Adept library compatibility
Our unique amplification method allows the AVITI System to use nearly any existing library as a template for sequencing. Adept adapts an existing library in a simple, amplification-free method that does not change the library complexity or proportions to a format that can be sequenced on the AVITI System. Even the rare library type that is not directly compatible due to modifications on the 5' or 3' end of the library, or that has truncations or other changes, can be supported with a few cycles of PCR. Almost 30 kits and catalog numbers have been validated with the Adept method, with more being added.
Materials that support the Adept option are summarized here. That includes a guide that describes the Adept process in detail, including a protocol and necessary reagents (Element Adept Library Compatibility Workflow Guide MA-00001). Our early protocols required 0.5 pmol of library material, and we have since reduced that requirement to 0.2 pmol library material, a 60% reduction.
This reduction in input amount means most library pools prepared for another platform are compatible with the AVITI System and save valuable library material. After a library is created, the Adept kit contains the reagents to adapt the library and qPCR standard and primers for real-time PCR quantitation of the converted library material for QC before sequencing.
Individual libraries or pools of libraries can be converted. The complexity of library and index distribution is maintained in the conversion and no additional PCR is used. If the following criteria are met, the libraries should be compatible:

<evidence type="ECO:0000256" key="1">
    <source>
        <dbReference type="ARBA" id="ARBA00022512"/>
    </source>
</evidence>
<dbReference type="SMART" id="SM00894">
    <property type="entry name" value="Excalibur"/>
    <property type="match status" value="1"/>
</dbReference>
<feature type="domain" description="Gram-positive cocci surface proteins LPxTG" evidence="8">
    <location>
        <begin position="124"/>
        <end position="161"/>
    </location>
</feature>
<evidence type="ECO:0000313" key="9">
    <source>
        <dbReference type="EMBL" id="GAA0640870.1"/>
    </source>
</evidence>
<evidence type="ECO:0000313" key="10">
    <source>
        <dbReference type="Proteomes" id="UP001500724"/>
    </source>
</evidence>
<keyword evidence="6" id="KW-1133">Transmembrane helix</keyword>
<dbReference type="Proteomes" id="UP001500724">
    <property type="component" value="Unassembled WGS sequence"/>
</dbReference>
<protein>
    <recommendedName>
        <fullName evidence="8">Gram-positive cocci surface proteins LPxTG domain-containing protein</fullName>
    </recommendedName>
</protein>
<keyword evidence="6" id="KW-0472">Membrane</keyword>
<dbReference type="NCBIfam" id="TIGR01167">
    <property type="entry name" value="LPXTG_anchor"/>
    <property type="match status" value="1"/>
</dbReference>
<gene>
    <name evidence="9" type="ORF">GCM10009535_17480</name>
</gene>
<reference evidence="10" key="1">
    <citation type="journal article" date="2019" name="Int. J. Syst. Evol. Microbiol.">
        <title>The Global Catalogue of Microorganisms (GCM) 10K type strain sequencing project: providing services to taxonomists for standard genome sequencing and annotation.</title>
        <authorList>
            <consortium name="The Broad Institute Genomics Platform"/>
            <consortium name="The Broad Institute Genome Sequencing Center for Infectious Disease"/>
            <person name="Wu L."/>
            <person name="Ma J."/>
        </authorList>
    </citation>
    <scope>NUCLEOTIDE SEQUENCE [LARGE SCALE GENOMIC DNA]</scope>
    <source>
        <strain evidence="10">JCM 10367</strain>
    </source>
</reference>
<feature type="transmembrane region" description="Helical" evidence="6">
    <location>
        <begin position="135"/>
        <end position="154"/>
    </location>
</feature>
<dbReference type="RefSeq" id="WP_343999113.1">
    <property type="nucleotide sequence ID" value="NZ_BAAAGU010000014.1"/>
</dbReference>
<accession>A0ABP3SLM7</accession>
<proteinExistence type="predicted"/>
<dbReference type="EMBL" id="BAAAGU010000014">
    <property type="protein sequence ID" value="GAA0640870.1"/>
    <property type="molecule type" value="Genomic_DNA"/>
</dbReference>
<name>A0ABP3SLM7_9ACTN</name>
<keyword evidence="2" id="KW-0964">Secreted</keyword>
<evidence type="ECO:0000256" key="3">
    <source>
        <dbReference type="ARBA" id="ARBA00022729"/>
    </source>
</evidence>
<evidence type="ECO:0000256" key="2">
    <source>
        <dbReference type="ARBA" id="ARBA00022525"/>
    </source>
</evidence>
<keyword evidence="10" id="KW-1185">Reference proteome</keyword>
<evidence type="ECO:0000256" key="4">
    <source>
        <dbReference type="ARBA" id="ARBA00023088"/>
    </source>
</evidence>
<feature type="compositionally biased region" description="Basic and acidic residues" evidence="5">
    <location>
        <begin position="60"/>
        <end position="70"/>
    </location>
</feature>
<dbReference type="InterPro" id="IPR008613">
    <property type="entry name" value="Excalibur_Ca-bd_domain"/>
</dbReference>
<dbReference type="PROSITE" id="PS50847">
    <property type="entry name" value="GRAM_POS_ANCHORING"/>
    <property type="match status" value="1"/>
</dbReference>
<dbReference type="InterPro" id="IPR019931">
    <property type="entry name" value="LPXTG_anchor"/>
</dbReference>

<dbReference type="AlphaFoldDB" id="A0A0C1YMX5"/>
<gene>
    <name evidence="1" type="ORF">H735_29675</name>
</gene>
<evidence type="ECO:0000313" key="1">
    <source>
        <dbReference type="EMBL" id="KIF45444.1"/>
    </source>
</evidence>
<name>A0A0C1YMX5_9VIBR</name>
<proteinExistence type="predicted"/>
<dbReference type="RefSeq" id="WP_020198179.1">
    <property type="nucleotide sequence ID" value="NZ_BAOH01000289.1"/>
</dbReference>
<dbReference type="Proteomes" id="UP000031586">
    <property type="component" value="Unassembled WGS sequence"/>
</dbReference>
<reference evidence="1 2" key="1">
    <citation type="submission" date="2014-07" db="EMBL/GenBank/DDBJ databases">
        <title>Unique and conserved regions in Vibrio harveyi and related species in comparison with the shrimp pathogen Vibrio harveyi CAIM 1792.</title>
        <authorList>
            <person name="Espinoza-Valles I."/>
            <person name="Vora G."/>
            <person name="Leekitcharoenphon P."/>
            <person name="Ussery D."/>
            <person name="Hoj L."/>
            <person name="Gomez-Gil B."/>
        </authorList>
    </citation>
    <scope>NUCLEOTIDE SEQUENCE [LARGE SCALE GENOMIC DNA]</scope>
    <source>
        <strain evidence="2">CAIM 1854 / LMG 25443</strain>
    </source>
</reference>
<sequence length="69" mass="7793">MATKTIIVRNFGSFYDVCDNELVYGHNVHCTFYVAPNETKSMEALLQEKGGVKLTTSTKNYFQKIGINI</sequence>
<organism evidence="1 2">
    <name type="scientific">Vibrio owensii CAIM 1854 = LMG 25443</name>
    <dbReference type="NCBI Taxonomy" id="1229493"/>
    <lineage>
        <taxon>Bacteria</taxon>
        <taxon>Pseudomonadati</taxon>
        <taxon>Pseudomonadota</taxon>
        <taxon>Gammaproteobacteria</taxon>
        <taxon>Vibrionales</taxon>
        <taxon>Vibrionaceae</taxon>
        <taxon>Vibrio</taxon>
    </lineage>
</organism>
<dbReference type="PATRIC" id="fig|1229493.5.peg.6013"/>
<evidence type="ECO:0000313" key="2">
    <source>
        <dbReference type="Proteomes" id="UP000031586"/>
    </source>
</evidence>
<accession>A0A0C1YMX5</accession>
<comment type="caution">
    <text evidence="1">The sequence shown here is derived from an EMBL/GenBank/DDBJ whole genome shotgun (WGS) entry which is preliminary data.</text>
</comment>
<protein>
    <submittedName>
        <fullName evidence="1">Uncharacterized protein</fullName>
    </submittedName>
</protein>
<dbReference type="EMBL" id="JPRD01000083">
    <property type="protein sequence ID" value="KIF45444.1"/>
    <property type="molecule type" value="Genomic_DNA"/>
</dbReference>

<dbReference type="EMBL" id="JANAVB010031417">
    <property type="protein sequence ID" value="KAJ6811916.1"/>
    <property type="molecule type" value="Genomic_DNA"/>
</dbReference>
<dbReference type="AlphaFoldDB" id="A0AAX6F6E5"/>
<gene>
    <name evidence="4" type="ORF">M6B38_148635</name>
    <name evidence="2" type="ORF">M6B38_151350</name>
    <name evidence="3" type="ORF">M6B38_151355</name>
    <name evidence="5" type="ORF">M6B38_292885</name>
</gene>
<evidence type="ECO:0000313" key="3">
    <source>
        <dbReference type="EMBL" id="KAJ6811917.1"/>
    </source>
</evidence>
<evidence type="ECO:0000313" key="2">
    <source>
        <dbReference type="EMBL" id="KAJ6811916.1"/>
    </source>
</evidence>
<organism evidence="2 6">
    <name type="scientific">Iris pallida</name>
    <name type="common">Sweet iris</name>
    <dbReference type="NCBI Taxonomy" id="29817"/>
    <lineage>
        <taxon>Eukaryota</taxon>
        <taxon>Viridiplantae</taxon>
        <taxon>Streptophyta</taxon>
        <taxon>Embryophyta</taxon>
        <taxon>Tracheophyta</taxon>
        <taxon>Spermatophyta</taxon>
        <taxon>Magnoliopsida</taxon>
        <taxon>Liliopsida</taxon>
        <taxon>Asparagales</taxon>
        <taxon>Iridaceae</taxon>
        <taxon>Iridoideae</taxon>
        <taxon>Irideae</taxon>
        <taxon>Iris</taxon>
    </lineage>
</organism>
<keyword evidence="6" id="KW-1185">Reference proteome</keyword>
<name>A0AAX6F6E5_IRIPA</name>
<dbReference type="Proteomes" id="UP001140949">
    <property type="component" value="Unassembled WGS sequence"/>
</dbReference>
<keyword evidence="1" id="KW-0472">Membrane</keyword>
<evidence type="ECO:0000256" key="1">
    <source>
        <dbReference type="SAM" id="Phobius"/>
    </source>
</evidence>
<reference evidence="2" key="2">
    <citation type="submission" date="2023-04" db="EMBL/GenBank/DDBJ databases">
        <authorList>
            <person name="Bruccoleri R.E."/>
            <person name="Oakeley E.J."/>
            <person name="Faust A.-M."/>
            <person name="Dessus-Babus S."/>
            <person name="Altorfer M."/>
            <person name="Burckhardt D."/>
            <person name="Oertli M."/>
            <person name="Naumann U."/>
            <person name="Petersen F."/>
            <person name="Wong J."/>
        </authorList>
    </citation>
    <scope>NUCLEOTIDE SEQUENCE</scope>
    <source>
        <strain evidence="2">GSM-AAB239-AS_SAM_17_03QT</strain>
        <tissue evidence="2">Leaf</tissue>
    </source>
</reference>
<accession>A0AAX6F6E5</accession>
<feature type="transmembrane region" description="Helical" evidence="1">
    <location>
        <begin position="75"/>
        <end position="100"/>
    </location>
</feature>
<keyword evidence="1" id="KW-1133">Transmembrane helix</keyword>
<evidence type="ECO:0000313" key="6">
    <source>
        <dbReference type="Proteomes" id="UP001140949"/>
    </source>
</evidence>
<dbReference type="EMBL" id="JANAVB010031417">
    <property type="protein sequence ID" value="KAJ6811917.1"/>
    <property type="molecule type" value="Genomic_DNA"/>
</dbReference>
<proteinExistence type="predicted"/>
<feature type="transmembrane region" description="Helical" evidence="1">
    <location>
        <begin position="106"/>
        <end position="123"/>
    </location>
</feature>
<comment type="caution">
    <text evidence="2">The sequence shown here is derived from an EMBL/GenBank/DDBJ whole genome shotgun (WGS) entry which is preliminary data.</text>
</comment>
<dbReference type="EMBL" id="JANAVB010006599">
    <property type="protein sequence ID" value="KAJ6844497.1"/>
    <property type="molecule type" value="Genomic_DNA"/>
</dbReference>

- The final library is a double-stranded DNA fragment library.
- The library does not have any modifications such as biotin at the ends of the DNA strands.
- The P5 and P7 sequences are intact and full length.
- The standard sequencing priming sites are present. If custom primers are required, the conversion process will still be effective, but the final QC of the converted library will change. Contact us for more information.
Elevate library prep
In addition to supporting libraries created by existing methods, Element has also launched the Elevate method. Elevate uses the same fundamental tools and chemistry but adds Element-specific sequences using Element adapters and index primers that can be substituted into existing workflows at your discretion. Like the Adept Workflow, the Elevate Workflow resources are detailed on our website. The index and adapter kit can be used as a compatible component with third-party library preparation kits. When preparing a linear library, use the third-party reagents without the adapter and index kit with the Elevate index and adapter kit. Users simply follow the volumes and other parameters specified in the third-party vendor instructions. The finished library is then input for the Elevate Workflow and sequencing on AVITI System.
Element will continue to add to the diversity of kits supported with the Adept and Elevate Workflows. We recognize the need for and importance of embracing the diversity of methods in the field. Future Elevate kits will take further advantage of some of the unique features of the AVITI System to bring the same improvements in cost and efficiency to library preparation that the instrument brought to sequencing.